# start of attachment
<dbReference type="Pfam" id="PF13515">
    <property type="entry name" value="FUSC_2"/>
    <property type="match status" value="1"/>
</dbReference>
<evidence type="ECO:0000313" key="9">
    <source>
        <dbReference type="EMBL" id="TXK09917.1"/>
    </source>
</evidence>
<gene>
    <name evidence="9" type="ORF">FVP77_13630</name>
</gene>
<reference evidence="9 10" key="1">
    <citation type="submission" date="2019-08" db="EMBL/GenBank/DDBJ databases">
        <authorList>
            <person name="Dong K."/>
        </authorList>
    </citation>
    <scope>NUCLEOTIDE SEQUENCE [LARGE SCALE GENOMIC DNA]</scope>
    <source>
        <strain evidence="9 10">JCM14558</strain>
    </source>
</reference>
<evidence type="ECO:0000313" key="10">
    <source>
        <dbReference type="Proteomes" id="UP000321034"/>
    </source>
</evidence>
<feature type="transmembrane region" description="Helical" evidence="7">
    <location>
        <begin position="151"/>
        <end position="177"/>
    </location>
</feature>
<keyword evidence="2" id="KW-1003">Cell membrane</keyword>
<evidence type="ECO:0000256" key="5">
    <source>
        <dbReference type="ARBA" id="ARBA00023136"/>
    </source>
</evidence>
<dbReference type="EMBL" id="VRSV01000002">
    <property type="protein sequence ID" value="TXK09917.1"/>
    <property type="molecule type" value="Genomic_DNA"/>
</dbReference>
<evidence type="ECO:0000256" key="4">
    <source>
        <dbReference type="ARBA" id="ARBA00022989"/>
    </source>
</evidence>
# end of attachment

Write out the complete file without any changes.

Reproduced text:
<dbReference type="Pfam" id="PF13515">
    <property type="entry name" value="FUSC_2"/>
    <property type="match status" value="1"/>
</dbReference>
<evidence type="ECO:0000313" key="9">
    <source>
        <dbReference type="EMBL" id="TXK09917.1"/>
    </source>
</evidence>
<gene>
    <name evidence="9" type="ORF">FVP77_13630</name>
</gene>
<reference evidence="9 10" key="1">
    <citation type="submission" date="2019-08" db="EMBL/GenBank/DDBJ databases">
        <authorList>
            <person name="Dong K."/>
        </authorList>
    </citation>
    <scope>NUCLEOTIDE SEQUENCE [LARGE SCALE GENOMIC DNA]</scope>
    <source>
        <strain evidence="9 10">JCM14558</strain>
    </source>
</reference>
<evidence type="ECO:0000313" key="10">
    <source>
        <dbReference type="Proteomes" id="UP000321034"/>
    </source>
</evidence>
<feature type="transmembrane region" description="Helical" evidence="7">
    <location>
        <begin position="151"/>
        <end position="177"/>
    </location>
</feature>
<keyword evidence="2" id="KW-1003">Cell membrane</keyword>
<evidence type="ECO:0000256" key="5">
    <source>
        <dbReference type="ARBA" id="ARBA00023136"/>
    </source>
</evidence>
<dbReference type="EMBL" id="VRSV01000002">
    <property type="protein sequence ID" value="TXK09917.1"/>
    <property type="molecule type" value="Genomic_DNA"/>
</dbReference>
<evidence type="ECO:0000256" key="4">
    <source>
        <dbReference type="ARBA" id="ARBA00022989"/>
    </source>
</evidence>